Staff scheduling with social distancing constraints

GitHub code:

It is likely that for most of us the return to work will be gradual with a degree of social distancing in effect. The government has provided advice on managing workspace during the COVID pandemic. A particular point in the advice that caught my eye was about avoiding the use of hot desks.

Hot-desking is a working arrangement where employees have no assigned desk and a single desk is shared during different time periods. This is a common practice. I thought hot desking and social distancing are conflicting objectives and if they both are pursued then we will not be able to accommodate a lot of people in our workspaces. So to investigate a bit further, I turn to something that I know: mathematical modelling.

I have written an optimisation model that maximises the occupancy of a workspace subject to a social distancing constraint. The optimisation problem is quite similar to a traditional scheduling problem, however, the social distancing constraint turned out to be a pain to implement. I am going to provide a high-level view of the mathematical model here, see the GitHub code for implementation and my lecture notes here for the formulation of selected traditional scheduling problems.

The model requires (x,y) coordinates of a seating plan as an input. The distance between the seats is calculated and the model optimises the occupancy for a given time horizon (e.g a day, a week or a month). The problem takes the form of a binary integer problem. The decision variable is defined as follows:

I have tested this model in an office space where I am based. I sit on a desk number 65 which is towards the pointy end of the building. I have placed the seating plan on a grid with an assumption that the face of TIC building is approximately 60 metres and the depth is approximately 70 metres. The distance between two adjacent seats is approximately 1.2 metres.

With 2 m social distancing, the optimal occupancy is 34% and the following figure presents a solution. The solution assigns two staff members on a desk with space for 6.

The following figure provides a relationship between social distancing and the optimal occupancy levels of the building. Note that we have 100% occupancy with the social distancing of 0.5 metres and it drops to 58% with 1 metre social distancing.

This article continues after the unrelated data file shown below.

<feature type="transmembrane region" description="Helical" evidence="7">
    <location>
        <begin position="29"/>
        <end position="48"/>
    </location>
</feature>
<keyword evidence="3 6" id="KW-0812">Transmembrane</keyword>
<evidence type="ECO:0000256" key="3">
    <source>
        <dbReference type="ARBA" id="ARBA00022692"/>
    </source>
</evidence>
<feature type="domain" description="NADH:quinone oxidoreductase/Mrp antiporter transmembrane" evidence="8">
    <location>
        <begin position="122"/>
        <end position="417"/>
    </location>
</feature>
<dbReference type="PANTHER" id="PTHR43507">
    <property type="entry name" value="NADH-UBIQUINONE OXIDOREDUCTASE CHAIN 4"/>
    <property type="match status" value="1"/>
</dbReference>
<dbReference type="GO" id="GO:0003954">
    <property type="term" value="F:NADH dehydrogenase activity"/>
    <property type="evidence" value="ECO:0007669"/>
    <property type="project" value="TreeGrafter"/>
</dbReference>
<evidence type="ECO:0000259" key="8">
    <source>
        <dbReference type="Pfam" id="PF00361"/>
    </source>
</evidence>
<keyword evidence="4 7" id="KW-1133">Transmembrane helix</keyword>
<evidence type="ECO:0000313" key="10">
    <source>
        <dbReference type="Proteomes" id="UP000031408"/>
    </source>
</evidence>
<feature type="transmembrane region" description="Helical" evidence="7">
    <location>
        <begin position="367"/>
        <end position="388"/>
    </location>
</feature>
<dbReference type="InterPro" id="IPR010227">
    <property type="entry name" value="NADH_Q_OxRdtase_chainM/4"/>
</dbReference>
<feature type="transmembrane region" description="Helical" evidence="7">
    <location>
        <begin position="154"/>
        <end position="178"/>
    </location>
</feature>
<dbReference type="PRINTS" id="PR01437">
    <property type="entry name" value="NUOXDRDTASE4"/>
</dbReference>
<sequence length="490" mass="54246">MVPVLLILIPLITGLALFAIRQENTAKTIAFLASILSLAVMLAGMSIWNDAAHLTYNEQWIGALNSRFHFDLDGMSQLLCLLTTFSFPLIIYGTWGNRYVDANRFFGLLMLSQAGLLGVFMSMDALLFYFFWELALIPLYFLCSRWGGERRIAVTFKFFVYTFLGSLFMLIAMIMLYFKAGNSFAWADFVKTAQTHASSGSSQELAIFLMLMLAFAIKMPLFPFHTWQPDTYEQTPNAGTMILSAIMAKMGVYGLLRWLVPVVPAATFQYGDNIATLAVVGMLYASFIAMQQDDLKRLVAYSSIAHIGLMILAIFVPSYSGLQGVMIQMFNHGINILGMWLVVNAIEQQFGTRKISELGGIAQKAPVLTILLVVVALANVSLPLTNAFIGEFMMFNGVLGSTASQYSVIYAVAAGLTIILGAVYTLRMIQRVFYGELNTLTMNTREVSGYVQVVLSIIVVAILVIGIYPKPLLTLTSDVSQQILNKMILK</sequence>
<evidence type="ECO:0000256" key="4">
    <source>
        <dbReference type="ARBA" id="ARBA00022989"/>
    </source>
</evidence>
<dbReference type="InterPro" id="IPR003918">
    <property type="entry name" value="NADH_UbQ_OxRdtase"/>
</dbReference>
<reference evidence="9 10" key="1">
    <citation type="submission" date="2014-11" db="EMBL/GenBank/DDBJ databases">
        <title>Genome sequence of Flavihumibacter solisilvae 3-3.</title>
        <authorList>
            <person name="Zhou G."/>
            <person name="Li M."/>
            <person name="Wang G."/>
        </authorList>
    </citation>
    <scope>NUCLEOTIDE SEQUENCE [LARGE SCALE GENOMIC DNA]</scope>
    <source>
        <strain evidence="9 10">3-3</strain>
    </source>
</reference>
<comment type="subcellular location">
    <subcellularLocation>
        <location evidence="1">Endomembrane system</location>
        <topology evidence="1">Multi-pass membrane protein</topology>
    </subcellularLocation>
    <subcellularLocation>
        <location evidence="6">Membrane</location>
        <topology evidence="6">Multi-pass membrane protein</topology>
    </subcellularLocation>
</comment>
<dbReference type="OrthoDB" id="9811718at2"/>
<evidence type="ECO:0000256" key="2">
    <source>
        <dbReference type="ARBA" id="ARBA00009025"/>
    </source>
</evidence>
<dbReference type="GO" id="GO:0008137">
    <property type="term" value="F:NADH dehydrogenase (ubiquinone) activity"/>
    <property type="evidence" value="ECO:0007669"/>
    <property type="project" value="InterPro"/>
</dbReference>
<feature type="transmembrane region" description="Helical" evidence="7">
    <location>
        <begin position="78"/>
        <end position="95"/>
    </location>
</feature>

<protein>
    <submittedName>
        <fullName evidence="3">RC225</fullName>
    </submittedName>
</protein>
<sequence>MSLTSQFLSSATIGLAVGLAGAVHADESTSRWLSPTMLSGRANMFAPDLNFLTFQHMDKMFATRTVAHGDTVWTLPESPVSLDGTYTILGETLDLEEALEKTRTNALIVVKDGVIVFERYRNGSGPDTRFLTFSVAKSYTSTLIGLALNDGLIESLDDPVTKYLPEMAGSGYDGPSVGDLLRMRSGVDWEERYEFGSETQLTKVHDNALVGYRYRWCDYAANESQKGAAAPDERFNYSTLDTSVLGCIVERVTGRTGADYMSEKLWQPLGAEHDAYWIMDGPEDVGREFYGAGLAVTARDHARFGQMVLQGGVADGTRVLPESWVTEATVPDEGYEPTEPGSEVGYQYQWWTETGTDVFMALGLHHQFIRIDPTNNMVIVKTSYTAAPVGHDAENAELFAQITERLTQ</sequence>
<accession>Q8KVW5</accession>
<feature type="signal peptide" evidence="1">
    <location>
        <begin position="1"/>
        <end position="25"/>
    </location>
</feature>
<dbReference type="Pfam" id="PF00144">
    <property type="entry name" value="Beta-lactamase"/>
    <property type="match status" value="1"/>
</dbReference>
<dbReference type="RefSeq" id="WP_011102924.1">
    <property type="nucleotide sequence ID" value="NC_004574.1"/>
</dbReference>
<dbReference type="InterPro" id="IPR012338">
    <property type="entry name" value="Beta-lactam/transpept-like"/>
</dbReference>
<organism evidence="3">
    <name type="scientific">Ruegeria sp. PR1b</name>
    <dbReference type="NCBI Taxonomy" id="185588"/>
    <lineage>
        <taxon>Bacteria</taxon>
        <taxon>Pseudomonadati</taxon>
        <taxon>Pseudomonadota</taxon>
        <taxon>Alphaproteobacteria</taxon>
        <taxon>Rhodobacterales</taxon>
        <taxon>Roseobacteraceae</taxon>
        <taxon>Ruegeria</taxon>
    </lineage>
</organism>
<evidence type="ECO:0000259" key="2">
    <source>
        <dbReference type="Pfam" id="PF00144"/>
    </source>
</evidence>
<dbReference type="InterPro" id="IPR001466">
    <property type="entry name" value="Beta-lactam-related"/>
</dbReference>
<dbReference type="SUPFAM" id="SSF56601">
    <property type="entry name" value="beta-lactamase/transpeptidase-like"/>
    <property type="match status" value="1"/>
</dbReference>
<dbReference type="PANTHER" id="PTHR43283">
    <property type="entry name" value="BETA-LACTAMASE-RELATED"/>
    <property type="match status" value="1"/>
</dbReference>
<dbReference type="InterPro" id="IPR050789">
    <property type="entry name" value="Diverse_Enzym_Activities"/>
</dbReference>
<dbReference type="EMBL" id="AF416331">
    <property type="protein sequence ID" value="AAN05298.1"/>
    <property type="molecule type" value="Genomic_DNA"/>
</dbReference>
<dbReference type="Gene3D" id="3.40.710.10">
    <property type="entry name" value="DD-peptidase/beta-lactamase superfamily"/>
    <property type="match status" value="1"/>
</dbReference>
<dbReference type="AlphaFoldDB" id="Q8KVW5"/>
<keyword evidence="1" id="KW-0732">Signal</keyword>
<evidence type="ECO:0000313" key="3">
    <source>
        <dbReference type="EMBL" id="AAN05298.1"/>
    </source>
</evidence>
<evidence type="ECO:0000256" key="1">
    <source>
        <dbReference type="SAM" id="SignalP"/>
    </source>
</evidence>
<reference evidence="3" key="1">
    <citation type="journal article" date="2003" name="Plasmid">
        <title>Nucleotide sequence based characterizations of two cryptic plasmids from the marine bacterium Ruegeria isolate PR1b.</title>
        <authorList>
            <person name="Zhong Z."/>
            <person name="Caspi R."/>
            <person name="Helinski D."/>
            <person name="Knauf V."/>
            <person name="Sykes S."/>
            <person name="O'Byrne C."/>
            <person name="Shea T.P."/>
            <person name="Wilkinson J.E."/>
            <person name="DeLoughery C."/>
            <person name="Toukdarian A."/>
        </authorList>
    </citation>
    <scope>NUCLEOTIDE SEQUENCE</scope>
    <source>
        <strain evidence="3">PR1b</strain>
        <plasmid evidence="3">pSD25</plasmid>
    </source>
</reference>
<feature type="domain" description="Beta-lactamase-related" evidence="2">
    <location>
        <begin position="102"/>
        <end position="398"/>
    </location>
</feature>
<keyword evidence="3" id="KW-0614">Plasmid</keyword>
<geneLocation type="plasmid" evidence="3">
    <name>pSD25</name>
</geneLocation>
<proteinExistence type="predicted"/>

Some insights/ideas from the modelling are as follows:

  • Hot-desking: the government advice is to avoid hot-desking. However, the occupancy level improves if hot-desking is allowed. (in the case of TIC-Level 4 seating plan, only one colleague can sit in the middle on a table with six seats). Of course hot-desking would need to be accompanied by stricter cleaning regime. We’d need to balance the risk of spreading virus and benefits of increased occupancy levels by allowing hot-desking
  • Staggering work hours: this scheduling model can be used to allocate work hours to colleagues if we were to stagger work hours…or some arrangement like 2-days a week in office
  • Immunity certificates: Currently, there is no concrete evidence on herd-immunity of Covid-19. However, the government is planning to introduce immunity certificates. If a part of the workforce is immune that could be used to increase the occupancy of a building. The optimisation model can be extended to include such constraints.
  • Seating-plan optimisation: presently the model takes (x,y) coordinates of a seating-plan as given parameters. Theses can be treated as variables in the model to ask the question: for a given work-space what is a seating arrangement that maximises occupancy – I imagine it’d be a bit tricky to model all the health and safety constraints associated with changing the seating plan.
  • Use of office facilities: I am interested in an online web-based solution that provides the staff with an allocated time for using facilities. For example, when a staff member needs to use the kitchen (or rest-room) they go and log in their request, the online system allocates the facility which is least busy or a time window when they can use the facility. Similarly, when they need to enter or exit the building, a route of minimal traffic is provided by the tool. Such a solution would need a live feed of sensor-data. This is something which is doable but needs time and effort.

If you are interested in collaborating on any of the above ideas then feel free to get in touch. Thanks for reading this blog and good luck with returning to the new normal.

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